In the early 20th century scientists began to record brain activity using electrodes attached to the scalp. To their surprise, they saw that brain activity is characterized by slow and rapid ascending and descending signals which were subsequently called "brain waves".

It is currently known that brain waves express synchronized activity of tens of thousands of nerve cells (neurons), so a normal increase in wave intensity expresses synchronized activity of different groups of neurons for the purpose of transmitting information. But why and how do these waves contribute to the proper transmission of information in the brain?

A new study conducted by doctoral student Tal Dalal in the laboratory of Prof. Rafi Haddad, of the Gonda (Goldschmied) Multidisciplinary Brain Research Center at Bar-Ilan University, focuses on this key question. In the study, published in Cell Reports, the researchers altered the level of synchronization in the area of the brain that transmits information. They then examined how this affected the transfer of information and how the area of the brain that received the information understood it.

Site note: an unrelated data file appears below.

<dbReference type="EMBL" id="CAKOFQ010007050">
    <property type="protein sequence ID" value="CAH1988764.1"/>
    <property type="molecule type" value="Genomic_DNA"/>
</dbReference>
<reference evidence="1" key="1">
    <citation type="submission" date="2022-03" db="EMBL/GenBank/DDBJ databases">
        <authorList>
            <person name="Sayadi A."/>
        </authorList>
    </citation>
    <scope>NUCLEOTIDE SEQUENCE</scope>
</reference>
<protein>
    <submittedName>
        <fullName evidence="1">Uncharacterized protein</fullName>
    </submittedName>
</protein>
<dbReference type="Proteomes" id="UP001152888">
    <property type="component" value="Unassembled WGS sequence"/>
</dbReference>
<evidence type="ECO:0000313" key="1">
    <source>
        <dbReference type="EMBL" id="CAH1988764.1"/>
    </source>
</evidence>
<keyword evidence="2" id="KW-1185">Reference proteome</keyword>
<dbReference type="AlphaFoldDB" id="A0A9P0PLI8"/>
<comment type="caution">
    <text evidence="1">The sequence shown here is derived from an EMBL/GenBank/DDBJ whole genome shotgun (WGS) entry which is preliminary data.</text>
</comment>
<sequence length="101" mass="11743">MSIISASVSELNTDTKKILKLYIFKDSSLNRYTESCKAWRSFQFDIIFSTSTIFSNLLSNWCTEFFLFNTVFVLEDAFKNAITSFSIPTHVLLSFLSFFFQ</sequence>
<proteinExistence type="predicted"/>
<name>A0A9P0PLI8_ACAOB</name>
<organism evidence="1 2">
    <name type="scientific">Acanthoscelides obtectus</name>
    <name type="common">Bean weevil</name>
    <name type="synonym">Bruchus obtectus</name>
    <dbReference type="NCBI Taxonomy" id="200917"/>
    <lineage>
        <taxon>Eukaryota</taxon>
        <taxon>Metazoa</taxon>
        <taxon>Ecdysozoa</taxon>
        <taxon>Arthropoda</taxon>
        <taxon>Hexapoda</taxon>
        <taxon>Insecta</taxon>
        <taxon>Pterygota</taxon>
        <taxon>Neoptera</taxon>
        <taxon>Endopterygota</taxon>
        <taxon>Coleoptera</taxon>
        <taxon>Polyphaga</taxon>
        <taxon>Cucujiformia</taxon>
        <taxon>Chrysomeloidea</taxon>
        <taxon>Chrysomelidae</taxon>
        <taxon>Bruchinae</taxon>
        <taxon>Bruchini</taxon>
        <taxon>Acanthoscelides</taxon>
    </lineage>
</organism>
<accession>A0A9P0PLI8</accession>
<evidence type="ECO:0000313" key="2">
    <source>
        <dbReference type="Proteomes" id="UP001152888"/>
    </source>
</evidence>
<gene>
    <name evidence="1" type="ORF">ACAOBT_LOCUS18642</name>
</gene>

The research focused on brain regions that are part of the olfactory system, or sense of smell, which is characterized by strong brain wave intensity. A particular type of neuron in this region is responsible for creating synchronized brain wave activity. 

The researchers found that increasing synchronization of neurons in the upstream brain region that transmits information led to a significant improvement in transmission and processing of the information in the downstream region. Conversely, when synchronization was decreased, the representation of the information in the downstream region was impaired.

An unexpected discovery also occurred.

We were surprised to find that activating the synchrony-inducing neurons also caused a decrease in the overall activity level in the upstream region, so we would have expected less information to be transferred to the downstream region. But the very fact that the output from the upstream region is synchronized, compensated for the overall reduced activity and even improved the transfer of information.
Tal Dalal



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Bar-Ilan University